More details
June 5 redux
I was kind of in a rush this morning in Prince Rupert.  We didn't need to be underway until around 11:00 so I let myself sleep in but then I felt guilty and hurried all morning until we got underway.  Now we're halfway through the Grenville ditch (more about that later) and its our ideal day - BORING - so I've got time to add a bit of detail.

We expect to be anchored within range of the cell tower at Hartley Bay tonight.  Assuming the Indians still have cell service we should be able to get online with our wonderful Wilson booster.  Just by way of comment the Max Signal piece of shit that an asshole named Gord sold me is in a landfill somewhere which is where it should have spent its entire life.  If it had done so I'd be about $900 to the good because - as I recall - it was about $1000 into Gord's thieving pockets and the Wilson which replaced it was a mere $70 at Wally World.  But I digress.

Headed for Hartley Bay
Running the ditch
As I already mentioned, we're about halfway down the Grenville Channel.  As with many of the channels in SE Alaska, the Grenville is open to the ocean at both ends.  It connects to the ocean at the south near Hartley Bay and to the north just outside Prince Rupert.  The reason that is significant is that it means the tide floods and ebbs from both ends.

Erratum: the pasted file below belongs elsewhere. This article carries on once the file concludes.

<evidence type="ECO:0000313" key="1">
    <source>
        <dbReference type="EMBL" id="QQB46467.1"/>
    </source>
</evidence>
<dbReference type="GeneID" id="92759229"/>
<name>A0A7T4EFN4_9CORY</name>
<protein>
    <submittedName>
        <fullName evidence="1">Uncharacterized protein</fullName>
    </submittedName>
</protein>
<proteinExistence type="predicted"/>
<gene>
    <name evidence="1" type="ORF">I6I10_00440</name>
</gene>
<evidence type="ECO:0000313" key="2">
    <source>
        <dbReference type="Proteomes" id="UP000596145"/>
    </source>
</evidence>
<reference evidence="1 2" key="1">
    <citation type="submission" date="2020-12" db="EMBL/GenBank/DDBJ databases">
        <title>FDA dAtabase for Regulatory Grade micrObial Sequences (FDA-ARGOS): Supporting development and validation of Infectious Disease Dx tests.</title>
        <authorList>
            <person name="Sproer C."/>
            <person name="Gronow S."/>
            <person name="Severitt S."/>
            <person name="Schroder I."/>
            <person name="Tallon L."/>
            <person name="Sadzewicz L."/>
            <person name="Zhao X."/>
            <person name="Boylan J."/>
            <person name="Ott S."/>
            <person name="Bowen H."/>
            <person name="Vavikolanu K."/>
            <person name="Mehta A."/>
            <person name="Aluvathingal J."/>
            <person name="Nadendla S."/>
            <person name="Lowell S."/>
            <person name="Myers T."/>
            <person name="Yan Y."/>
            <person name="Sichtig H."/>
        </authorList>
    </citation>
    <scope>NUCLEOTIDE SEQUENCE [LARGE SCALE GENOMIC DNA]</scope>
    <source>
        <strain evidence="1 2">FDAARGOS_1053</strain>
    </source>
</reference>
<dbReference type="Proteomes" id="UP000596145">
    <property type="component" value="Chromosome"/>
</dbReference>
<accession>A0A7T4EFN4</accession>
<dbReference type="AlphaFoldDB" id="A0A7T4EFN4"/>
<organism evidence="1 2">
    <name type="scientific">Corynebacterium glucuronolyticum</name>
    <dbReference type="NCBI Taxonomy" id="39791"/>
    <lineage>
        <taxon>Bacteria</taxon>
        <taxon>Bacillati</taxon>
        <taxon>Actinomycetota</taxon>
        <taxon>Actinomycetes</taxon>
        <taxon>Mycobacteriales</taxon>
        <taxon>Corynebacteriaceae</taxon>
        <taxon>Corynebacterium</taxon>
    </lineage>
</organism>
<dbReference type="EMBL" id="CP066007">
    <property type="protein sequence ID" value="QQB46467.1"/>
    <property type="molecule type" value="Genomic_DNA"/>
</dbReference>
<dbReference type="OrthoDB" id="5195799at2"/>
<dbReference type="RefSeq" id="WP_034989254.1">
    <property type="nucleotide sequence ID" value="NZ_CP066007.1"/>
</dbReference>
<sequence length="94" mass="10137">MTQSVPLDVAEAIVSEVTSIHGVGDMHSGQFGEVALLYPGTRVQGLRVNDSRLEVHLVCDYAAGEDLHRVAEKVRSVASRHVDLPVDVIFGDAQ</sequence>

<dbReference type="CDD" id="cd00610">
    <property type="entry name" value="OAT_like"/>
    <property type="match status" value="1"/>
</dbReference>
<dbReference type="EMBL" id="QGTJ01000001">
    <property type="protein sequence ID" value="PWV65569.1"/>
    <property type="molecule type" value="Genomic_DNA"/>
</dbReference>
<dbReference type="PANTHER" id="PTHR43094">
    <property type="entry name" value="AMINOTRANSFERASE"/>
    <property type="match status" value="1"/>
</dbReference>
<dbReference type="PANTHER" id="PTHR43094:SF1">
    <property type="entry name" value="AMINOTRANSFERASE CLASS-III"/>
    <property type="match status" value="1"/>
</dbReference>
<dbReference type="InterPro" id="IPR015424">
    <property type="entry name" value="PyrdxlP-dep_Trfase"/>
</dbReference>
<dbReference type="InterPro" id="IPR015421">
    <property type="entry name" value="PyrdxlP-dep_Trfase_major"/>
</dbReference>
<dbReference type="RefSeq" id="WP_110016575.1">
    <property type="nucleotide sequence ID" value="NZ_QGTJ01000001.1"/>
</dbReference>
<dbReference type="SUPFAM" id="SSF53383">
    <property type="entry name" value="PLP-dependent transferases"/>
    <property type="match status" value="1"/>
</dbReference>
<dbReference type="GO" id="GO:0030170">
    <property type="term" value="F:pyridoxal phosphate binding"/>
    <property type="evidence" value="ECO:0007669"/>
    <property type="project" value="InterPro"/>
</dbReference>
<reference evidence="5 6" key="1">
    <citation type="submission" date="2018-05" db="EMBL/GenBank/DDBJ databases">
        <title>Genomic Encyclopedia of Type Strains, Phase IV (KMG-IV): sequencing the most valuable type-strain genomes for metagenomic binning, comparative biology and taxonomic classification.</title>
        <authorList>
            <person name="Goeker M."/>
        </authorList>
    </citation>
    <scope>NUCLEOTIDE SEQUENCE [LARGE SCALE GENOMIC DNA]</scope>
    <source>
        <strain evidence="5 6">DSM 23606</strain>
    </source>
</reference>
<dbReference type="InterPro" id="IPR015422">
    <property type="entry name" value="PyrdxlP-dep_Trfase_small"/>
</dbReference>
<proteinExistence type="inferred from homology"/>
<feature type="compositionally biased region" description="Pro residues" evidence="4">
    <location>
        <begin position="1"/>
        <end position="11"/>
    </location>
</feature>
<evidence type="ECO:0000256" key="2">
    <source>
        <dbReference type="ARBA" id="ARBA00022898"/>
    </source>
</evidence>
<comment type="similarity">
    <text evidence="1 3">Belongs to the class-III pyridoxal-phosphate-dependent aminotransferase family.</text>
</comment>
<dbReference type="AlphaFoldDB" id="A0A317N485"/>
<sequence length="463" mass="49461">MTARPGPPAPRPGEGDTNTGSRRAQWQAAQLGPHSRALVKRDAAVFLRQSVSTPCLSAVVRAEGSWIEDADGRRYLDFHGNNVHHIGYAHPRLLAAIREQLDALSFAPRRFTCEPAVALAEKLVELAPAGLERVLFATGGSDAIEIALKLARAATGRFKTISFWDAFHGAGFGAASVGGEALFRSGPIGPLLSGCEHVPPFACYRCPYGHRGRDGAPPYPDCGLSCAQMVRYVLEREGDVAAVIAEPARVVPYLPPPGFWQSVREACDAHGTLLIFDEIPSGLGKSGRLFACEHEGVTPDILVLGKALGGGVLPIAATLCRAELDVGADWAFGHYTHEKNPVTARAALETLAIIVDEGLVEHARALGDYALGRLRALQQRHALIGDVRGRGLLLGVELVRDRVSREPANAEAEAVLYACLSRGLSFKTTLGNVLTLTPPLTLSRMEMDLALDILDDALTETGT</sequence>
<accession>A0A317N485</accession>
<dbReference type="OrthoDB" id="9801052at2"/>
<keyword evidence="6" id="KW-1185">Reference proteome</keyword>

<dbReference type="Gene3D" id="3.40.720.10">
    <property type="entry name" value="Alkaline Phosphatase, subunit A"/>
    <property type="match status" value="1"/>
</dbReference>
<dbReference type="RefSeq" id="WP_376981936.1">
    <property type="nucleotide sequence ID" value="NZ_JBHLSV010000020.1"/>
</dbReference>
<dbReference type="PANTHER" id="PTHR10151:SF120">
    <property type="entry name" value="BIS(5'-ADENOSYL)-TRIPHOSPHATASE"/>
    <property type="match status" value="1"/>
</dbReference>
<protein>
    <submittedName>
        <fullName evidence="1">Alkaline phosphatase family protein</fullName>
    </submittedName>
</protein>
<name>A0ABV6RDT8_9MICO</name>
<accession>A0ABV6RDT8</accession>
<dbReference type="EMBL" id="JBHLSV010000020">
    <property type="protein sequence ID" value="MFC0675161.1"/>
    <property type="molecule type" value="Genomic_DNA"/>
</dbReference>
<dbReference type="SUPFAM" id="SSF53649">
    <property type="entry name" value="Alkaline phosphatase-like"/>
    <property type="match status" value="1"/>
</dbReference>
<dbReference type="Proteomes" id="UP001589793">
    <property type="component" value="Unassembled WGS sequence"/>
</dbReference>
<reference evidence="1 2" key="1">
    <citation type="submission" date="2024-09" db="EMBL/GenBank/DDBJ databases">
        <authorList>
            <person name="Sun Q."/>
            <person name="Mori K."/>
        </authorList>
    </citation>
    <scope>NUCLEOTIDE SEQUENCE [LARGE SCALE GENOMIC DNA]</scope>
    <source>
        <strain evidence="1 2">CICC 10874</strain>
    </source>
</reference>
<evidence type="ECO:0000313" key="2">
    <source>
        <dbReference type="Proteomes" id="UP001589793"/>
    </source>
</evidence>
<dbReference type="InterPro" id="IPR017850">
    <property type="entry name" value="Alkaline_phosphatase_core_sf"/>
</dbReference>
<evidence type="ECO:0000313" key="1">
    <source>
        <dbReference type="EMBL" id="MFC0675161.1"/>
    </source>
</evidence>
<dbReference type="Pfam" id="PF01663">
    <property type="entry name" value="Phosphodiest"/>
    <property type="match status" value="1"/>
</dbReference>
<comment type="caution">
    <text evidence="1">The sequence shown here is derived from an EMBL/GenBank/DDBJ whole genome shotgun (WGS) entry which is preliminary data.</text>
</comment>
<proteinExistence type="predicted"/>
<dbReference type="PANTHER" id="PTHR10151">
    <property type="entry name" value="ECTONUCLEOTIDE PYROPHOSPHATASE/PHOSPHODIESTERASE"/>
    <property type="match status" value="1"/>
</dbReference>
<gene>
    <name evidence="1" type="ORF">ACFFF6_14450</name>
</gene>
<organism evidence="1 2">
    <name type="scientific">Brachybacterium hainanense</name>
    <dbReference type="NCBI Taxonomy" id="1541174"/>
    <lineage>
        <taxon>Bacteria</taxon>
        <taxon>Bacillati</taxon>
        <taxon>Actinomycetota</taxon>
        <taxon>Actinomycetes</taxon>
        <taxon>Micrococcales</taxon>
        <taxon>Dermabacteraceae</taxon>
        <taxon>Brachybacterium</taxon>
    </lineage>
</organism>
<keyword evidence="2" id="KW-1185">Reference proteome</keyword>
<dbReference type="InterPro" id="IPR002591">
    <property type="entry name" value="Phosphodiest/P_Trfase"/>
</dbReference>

"Normally" during a long day's passage you will encounter some favourable (flowing in your direction) currents and some unfavourable ones.  As a low speed boat we obviously try to maximize the opportunity for favourable encounters but if you run 12 to 15 hour days you can't avoid a contrary current.  And it can impose a significant penalty.  We run about 6.5 knots, maybe as much as 7.5 if we want to buy a LOT more fuel.  For easy figuring at 6 knots a 2 knot current is either a 33% penalty or 33% boost but its actually worse than that.  At 6 knots through the water, a 2 knot penalty gives you 4 knots over the ground versus 8 knots over the ground if the current is favourable so its often half the speed (or double if you get it right).